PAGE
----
Building great shoulders is key to achieving a body that looks lean, strong, and aesthetic. This is true for women and men alike.
Problem is, you’ve been misguided on how you ACTUALLY need to train to achieve the physique you want.
Today’s blog is a deep dive into how to train your shoulders for both functional strength and aesthetics.
Let’s get into it.
Shoulder & Upper Back Anatomy 101
The first step to building better shoulders?
A quick understanding of anatomy.
Your shoulder muscles or “deltoids” (“delts” in bro-speak) can be divided into three distinct muscle groups:
1.Your Anterior Delts a.k.a Front Delts
2. Your Medial Delts a.k.a. Side Delts
3. Your Posterior Delts a.k.a. Rear Delts
It’s also important to understand that the muscles of your upper back very much come into play when training shoulders – specifically the trapezius (a.k.a. traps) and rhomboids.
There’s an old way of thinking amongst many trainers and strength coaches…
“ANY activation on the traps or rhomboids when training shoulders is bad.”
…but that’s not the case.
The musculature of your back plays an important role in properly performing MOST of your shoulder movements.
For example, during a properly executed dumbbell lateral raise…
Your scapula (shoulder blades) should be rotating upward. With an understanding of anatomy, you can see that some of your upper back (in this case, traps) should be involved in order for the shoulder blade to move safely.
Something very similar often happens when training the rear delts with movements like Rear Delt Rows…
You get the idea. While you could try to “lock down” your scapulae/prevent as much shoulder blade movement as possible… this often just leads to a severely limited ability to create overload, and occasionally even shoulder issues due to failure to let your shoulder blades move properly.
So the point of this is – your shoulder training & upper back training are intricately tied together, and shouldn’t necessarily be as “separate” as many think.
Training Each Of Your Delts
Each of your delts is responsible for contributing to movement through a different range of motion. This means it’s very hard to find movements that do a good job of hitting all three heads of the shoulder evenly, as they’re each responsible for working in different planes of motion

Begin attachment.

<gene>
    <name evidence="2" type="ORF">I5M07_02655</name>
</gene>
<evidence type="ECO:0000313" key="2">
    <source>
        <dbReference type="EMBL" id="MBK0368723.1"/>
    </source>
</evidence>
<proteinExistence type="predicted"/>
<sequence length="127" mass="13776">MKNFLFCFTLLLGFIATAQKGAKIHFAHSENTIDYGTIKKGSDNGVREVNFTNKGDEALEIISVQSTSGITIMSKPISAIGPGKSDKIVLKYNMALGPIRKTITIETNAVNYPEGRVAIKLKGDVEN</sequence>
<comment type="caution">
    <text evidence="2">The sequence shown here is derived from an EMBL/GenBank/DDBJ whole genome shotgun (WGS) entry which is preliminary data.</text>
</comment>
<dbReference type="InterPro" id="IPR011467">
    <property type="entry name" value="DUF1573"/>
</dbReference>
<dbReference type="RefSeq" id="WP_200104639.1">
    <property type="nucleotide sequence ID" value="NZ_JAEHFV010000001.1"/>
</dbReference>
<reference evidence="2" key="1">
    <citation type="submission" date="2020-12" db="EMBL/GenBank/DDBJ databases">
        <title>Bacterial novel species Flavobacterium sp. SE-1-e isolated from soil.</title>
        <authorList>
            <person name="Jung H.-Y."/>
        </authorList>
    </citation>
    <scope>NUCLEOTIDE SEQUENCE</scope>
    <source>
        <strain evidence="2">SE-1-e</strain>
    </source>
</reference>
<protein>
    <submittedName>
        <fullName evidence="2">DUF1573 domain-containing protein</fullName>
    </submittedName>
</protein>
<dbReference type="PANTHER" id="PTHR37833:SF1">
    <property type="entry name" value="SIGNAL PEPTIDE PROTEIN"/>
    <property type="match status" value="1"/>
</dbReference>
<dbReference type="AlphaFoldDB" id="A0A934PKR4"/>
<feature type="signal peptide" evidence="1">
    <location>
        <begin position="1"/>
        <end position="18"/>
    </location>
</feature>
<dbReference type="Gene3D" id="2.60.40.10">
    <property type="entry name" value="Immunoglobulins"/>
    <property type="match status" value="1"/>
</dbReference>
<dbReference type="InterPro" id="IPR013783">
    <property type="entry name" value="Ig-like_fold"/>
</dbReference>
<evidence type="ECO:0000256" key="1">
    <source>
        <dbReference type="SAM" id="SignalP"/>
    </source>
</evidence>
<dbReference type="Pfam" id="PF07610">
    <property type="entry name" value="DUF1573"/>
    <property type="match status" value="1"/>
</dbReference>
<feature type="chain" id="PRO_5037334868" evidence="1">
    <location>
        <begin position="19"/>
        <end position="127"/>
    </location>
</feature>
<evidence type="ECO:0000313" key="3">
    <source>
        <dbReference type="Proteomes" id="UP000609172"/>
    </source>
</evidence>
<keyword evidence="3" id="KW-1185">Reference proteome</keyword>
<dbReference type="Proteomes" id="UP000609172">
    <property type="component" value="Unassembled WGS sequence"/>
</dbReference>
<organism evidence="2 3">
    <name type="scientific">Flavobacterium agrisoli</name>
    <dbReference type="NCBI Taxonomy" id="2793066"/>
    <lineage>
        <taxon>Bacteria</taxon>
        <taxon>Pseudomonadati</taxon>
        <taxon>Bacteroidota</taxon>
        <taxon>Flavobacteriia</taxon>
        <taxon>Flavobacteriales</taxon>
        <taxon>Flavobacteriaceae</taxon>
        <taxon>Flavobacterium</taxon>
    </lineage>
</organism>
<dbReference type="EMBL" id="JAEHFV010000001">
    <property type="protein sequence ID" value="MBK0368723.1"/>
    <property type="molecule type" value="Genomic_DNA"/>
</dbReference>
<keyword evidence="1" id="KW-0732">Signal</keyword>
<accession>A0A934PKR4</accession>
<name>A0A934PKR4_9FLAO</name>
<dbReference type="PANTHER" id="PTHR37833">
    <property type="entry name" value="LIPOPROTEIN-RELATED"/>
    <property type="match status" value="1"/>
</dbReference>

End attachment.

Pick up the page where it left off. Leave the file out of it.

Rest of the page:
Flying your arms in front of you will often recruit primarily your front delts, as in the Dumbbell Front Raise…
Flying your arms to the side will recruit primarily your side delts, as in the Dumbbell Lateral Raise…
Flying your arms to the back will recruit primarily your rear delts, as in the Dumbbell Back Fly…
Now, your front delts get a lot of work without needing much attention.
Any time you’re pressing, either horizontally (e.g. bench pressing) or vertically (e.g. shoulder presses) the front delts are largely involved.
This means that the front delts are typically exposed to a lot of mechanical tension, metabolic stress, and muscle damage, so they don’t need much extra attention.
Out of the three heads of the shoulder, the front delts are almost always the most developed. It’s very unlikely lagging front delts are the reason your shoulders don’t have the aesthetic you want.
So, outside of presses, your front delts don’t need any added work. If you’re pressing (horizontally and/or vertically) a few times per week, they’re good.
Your side and rear delts are quite the opposite.
They are not well positioned on your body to be exposed to much mechanical tension or muscle damage.